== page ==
I write full-time in various capacities, from freelancer to fiction, so my goal is to be writing all the time, even if I don't always manage it.

The methods I use for composition vary depending on the nature of the piece I'm working on. Sometimes a story seems to demand that I write long-hand first, then transfer to PC. Sometimes I can just crank it out in Scrivener. I can typically finish the first draft of a short story in about a week, with another week or so of reflection and revision. When I'm on a roll, I can do 50k words in a month, so theoretically I could finish a novel in two months, although I have yet to try it.

As for where I work, we recently moved into a house large enough for me to have a private office, and I haven't had that before, so it will be interesting to see how that works out. Prior to that, and probably still occasionally, I worked in a rotating pool of coffee shops around the Denver area.

The writing bug seized hold of me when I was about twelve, and it's never been cured. I can't see myself doing anything else, not anymore, although back in my 20s I tried to deny it for a while. I write because I have to. If I don't, I get really crabby. You wouldn't like me when I'm crabby.

2. What is one fun thing few RMFW members know about you?

My family and I just moved back to the States after a year living in New Zealand. During that time, we traveled extensively within NZ, North and South Island, and also in Australia. We made the pilgrimage to several filming sites for the Lord of the Rings and Hobbit films, including Hobbiton and the Weta Workshop. My office door now bears a placard from Bag End saying "No Admittance Except on Party Business."

3. What is your most favorite non-writing activity, the one that gives you the greatest joy?

That varies, honestly. I love video games (games of all sorts really). I love immersing myself in the experiential and/or strategic thinking of detailed virtual worlds. The Bioshock and Starcraft universes are two of my favorites.

But I also enjoy martial arts. In NZ, I had the good fortune to join a Japanese ju jitsu dojo. I wouldn't call the training sessions enjoyable--they often involved a great deal of physical pain and exertion--but the feeling of accomplishment gave me a tremendous sense of satisfaction. Over the course of about six months, I achieved the (lowest) rank of white belt, and let me tell you, they do not give those belts away. It's one of the things I'm proudest of having done in my life.


Rachel Hoff

Website: http://pencilprincessworkshop.com/
LinkedIn: https://www.linkedin.com/in/rachel-hoff-87541644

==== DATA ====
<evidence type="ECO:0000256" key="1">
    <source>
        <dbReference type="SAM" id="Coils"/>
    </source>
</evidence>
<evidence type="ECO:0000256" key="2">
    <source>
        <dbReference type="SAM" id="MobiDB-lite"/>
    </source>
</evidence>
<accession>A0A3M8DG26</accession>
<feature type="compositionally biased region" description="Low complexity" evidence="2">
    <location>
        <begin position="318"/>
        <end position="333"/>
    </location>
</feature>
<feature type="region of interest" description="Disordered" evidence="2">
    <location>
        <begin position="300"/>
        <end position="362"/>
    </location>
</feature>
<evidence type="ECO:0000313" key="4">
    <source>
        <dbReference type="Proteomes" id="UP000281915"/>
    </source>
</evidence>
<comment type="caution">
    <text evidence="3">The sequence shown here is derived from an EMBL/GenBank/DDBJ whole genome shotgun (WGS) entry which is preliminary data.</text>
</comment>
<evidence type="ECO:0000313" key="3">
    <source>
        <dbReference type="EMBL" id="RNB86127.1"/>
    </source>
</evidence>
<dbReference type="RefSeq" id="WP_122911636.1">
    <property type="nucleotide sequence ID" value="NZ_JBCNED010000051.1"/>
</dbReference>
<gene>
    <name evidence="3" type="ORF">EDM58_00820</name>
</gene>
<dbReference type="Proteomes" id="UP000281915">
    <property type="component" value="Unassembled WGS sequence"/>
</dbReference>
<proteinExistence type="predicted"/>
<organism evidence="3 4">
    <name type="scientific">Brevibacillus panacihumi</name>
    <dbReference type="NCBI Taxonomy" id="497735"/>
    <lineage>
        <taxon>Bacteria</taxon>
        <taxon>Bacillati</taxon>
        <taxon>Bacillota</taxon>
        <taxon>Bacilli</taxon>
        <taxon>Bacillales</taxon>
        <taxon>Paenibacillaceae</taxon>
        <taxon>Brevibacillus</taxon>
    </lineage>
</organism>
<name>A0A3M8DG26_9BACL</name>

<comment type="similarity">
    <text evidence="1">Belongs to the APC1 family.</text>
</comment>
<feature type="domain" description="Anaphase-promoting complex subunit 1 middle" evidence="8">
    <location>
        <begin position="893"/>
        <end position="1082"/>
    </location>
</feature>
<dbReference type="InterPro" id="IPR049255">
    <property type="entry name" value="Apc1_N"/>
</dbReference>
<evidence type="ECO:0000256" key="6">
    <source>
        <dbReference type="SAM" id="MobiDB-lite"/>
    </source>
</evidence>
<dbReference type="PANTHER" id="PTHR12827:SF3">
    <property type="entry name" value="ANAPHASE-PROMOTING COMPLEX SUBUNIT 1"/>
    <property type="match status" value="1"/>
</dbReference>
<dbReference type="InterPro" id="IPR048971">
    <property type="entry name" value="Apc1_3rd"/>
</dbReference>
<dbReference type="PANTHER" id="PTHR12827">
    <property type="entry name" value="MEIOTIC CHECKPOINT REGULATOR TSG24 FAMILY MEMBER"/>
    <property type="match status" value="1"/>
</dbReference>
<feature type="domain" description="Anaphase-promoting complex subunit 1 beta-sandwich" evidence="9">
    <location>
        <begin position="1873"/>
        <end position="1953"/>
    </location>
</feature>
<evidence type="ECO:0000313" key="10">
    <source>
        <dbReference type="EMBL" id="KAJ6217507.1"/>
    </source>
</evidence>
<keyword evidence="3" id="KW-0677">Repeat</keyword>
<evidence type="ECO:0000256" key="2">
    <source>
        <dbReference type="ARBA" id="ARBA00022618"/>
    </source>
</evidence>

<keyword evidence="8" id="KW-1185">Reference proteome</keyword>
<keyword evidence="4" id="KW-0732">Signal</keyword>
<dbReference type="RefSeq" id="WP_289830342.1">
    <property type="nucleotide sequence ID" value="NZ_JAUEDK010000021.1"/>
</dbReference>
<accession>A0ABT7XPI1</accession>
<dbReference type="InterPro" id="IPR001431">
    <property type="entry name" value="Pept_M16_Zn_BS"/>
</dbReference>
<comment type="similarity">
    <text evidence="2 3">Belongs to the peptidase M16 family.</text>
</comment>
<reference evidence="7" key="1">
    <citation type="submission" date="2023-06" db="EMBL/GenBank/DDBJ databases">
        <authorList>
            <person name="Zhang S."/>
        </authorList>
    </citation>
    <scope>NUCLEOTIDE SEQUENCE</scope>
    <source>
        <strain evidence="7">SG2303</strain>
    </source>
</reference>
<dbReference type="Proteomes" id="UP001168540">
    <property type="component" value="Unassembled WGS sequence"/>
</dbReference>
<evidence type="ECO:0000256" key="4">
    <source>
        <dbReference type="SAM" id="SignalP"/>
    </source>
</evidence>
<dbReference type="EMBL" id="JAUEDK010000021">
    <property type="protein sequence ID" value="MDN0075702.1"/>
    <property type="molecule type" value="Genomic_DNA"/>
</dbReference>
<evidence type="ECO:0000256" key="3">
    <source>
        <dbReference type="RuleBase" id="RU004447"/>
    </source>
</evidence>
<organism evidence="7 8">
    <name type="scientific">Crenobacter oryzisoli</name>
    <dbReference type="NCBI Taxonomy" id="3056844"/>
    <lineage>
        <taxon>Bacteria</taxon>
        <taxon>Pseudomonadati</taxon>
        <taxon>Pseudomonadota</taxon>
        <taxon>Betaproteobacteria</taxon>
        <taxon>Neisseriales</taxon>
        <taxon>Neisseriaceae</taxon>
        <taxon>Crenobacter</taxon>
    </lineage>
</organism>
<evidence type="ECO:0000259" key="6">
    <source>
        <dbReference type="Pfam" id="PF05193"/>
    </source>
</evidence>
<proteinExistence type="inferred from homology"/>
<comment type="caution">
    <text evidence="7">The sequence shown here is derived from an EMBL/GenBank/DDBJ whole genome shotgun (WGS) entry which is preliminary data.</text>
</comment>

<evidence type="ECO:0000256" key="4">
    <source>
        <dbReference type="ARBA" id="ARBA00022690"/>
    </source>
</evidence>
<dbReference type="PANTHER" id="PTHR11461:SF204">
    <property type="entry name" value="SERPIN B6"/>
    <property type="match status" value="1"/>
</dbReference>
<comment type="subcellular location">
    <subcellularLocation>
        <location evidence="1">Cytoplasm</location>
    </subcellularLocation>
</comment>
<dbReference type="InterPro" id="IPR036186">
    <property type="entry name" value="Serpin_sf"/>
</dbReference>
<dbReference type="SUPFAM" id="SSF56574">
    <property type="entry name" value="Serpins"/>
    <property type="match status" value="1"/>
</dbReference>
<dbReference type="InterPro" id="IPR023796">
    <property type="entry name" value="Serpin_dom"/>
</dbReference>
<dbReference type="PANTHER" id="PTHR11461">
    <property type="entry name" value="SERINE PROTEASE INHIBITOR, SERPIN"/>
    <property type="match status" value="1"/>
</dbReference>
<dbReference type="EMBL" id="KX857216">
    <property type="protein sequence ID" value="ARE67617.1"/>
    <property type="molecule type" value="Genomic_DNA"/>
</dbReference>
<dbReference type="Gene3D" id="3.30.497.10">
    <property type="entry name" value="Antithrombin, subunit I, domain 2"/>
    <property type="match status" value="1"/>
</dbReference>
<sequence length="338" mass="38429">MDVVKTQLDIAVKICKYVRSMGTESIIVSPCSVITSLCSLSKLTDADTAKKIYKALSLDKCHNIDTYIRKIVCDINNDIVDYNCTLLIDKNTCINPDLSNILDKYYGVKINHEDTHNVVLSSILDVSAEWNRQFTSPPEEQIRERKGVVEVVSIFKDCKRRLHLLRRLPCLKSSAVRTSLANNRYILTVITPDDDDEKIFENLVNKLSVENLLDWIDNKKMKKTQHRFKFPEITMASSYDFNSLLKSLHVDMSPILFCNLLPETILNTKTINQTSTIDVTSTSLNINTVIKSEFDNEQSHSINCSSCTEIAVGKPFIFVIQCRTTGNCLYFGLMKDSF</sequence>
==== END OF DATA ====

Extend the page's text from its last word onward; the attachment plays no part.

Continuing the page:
Facebook: https://www.facebook.com/rachel.hoff.52

2016_Rachel Hoff1. We know the who (that's you), so will you give us the what, why, when, where, and how you write?

I write YA sci fi and fantasy because I'm miserable whenever I'm not writing and when I am writing, these are the stories that come to me. My writing time is any time I can wrestle away from handling kids, doing household-chores, and freelance editing, so I write in the early morning or late night, when the kids are at school, or on buses. I write longhand in pencil for first drafts, so those can happen in any clean space. Getting things into the computer usually happens at my desk.

2. What is one fun thing few RMFW members know about you?

As my critique group knows, I lived in China for about a decade before moving to the Denver area five years ago, and my family (husband, two other kids, and I) are now in the process of adopting a teenager from one of the provinces we lived in.

3. What is your most favorite non-writing activity, the one that gives you the greatest joy?

It's hard to choose, but I think baking is my favorite non-writing or reading activity. I love the way it makes me take my time. I love the texture of dough, and the rhythm of kneading, and the heavenly smell once the bread is in the oven.


Jennifer Kincheloe

Website: http://www.jenniferkincheloe.com/
Facebook: https://www.facebook.com/TheSecretLifeofAnnaBlanc
Twitter: https://twitter.com/jenkincheloe
Pinterest: https://www.pinterest.com/jrkincheloe/

2016_Jennifer Kincheloe1. We know the who (that's you), so will you give us the what, why, when, where, and how you write?

I write historical mysteries set in 1900s Los Angeles because no one else was telling the story of the police matrons and female cops who worked for the LAPD back then. They were tough, brilliant, amazing women who transformed law enforcement and were virtually ignored by history. Scotland Yard credits them as creating the first crime prevention program in the world.

Despite the serious subject matter, being serious does not come natural to me, so my books are humorous and light.